GEAR

what exactly is a training collar?

what exactly is a training collar?
Lately I have been researching and studying  advertising and marketing strategies, and I have found that there is a fine line, sometimes even an enormous gap between creative and totally misleading.

When I go into stores these days, I go about my business and do my shopping, but I now look at labels with different eyes, eyes that actually need glasses but that’s a different story for a later time. I look at the label lay out, what catches my eye first, colors, and what the label is trying to sell me, verses what the product actually is.

Let’s take a pet store aisle, just for giggles, and look at the sign that says ‘Training Collars’. I’ve never really understood this strategy to be honest with you, but let’s just go with it. Every time I see that sign and look at the collars I secretly wonder if they are sprinkled with pixie dust, or have a bit of magic behind them. A collar that can train your dog? All by itself? It’s better than a crystal ball for god’s sake!

The next time you go into a pet store with your dog, walk over to the sign that says ‘Training Collars’, take off your dog’s gear and put on one of the Training Collars; pinch, choke, webbing, shock, they’re all lumped together so apparently they’re all capable of ‘Training’. Now, put your hands in your pockets, stand back and watch the magic unfold before your eyes! Ta Da…

No pixie dust magic I am going to guess, but I don’t want to spoil your fun, just go and try it anyway.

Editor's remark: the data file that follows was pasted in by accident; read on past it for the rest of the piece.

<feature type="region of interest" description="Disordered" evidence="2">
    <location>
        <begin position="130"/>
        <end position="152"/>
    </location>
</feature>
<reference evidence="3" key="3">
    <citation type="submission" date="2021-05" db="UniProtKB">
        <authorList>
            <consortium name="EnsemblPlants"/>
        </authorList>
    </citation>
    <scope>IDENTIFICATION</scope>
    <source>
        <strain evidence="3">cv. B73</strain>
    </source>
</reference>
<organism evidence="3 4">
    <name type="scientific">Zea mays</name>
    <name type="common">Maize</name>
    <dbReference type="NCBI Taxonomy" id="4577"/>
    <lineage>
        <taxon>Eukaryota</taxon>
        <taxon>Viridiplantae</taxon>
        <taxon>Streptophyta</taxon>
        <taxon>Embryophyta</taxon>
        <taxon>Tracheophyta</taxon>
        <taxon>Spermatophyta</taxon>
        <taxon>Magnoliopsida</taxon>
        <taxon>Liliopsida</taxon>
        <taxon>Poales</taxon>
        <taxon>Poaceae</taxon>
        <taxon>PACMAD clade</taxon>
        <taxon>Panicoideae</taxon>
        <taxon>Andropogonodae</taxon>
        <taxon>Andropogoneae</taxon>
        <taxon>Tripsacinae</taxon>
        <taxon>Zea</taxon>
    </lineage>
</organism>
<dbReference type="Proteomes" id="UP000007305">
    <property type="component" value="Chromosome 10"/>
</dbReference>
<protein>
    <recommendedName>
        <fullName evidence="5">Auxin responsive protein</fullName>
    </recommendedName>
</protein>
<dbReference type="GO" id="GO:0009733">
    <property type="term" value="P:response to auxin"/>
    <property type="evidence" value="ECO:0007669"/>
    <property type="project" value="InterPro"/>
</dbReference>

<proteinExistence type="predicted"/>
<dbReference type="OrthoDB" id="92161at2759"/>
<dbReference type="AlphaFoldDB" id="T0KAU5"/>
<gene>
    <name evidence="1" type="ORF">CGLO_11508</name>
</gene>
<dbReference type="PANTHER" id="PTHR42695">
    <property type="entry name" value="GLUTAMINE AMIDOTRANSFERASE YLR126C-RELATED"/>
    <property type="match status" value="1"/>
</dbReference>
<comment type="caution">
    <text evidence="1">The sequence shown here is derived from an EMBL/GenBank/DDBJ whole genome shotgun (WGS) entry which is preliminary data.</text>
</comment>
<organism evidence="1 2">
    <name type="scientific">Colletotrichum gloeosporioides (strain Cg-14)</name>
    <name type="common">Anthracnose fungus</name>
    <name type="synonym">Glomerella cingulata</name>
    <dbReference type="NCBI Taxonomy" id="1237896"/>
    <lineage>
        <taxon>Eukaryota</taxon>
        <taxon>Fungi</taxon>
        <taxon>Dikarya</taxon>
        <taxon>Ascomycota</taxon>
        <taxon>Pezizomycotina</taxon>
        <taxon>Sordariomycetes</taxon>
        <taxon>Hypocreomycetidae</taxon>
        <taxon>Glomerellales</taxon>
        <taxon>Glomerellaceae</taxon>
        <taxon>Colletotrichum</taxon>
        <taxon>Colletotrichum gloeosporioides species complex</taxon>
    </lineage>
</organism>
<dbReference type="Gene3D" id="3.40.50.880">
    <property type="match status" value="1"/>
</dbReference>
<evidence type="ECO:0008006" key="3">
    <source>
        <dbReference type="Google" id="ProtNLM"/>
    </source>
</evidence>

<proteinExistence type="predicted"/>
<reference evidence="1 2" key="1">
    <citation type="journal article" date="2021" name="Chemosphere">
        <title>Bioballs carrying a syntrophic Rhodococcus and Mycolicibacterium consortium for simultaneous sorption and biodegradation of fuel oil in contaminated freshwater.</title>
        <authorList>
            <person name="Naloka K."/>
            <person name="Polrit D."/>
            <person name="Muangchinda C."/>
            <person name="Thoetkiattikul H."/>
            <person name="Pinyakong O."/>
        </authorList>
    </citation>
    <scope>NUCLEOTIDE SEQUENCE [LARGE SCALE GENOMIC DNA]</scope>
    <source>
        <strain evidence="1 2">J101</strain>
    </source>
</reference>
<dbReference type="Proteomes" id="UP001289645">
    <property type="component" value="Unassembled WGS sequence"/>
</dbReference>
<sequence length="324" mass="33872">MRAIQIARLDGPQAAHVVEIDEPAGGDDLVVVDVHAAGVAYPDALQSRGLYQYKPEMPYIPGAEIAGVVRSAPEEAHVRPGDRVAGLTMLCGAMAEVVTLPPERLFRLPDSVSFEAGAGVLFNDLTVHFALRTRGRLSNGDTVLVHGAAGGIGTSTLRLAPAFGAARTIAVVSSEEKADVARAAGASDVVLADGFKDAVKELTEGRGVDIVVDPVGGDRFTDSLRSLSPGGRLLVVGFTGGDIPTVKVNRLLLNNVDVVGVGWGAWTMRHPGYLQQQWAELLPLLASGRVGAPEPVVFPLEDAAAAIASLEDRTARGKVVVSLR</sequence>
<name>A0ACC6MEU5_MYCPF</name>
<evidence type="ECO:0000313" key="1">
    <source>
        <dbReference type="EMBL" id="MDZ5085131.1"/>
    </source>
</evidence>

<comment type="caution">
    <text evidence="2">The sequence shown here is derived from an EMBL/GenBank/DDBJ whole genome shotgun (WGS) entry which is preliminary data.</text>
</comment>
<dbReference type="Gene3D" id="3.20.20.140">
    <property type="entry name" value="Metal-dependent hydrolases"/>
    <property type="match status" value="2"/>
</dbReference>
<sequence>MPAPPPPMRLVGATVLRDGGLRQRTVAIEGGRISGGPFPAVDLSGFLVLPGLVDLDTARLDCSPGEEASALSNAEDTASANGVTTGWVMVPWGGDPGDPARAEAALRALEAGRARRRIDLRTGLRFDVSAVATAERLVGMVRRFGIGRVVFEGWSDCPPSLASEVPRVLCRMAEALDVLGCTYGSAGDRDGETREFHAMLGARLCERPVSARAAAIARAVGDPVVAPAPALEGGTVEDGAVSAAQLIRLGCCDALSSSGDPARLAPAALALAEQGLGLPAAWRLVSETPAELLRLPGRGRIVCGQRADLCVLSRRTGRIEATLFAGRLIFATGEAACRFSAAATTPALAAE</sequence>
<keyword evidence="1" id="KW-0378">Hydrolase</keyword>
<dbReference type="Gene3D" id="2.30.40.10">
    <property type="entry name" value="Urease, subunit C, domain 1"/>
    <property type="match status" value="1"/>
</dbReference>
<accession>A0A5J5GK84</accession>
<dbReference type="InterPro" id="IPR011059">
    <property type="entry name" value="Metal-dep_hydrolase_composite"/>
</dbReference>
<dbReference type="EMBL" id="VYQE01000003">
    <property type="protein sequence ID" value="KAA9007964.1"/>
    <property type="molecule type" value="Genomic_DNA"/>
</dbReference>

That’s because a collar does not train your dog, you train your dog. You are in control of what you put around your dogs muzzle, neck and/or chest. You are in control of it, it does not work without you on the other end of the leash or control box. This sign would allow you to believe that the collar is in control of your dog, which takes all responsibility and accountability away from the handler. This is where we humans get into a bit of trouble.

Most of the collars, not all, in this aisle are not designed to spray rainbows by any measure, and they are not designed to actually train anything, or even assist with training. They are designed to cause pain, fear and/or discomfort so you can teach your dog avoidance. That goes against building life skills and a relationship.

Guess what happens when the ‘Training Collar’ comes off? Generally you have a dog that has learned nothing other than what to avoid. Many times these dogs have no reliable behaviors when all of the gear comes off. When gear is the focus, relationship gets lost, and without a strong relationship there can be no good teaching.

The problem I have with this type of marketing is that it takes responsibility away from the handler, it is misleading by a long shot and it desensitizes consumers as to what they are actually purchasing, and for what reasons.

If a sign were to say ‘Pain, Fear and Discomfort Collars’, would you buy one? Would you feel that you were doing something that would be beneficial for your relationship with your dog. Would you put in your next Christmas letter that baby Fido got his first ‘Pain, Fear and Discomfort Collar’ and we are so excited about it? Why not, there are boat loads of people who say they just bought a new ‘Training Collar’ for their dog. The terminology and marketing have desensitized and allowed us to feel good about using them.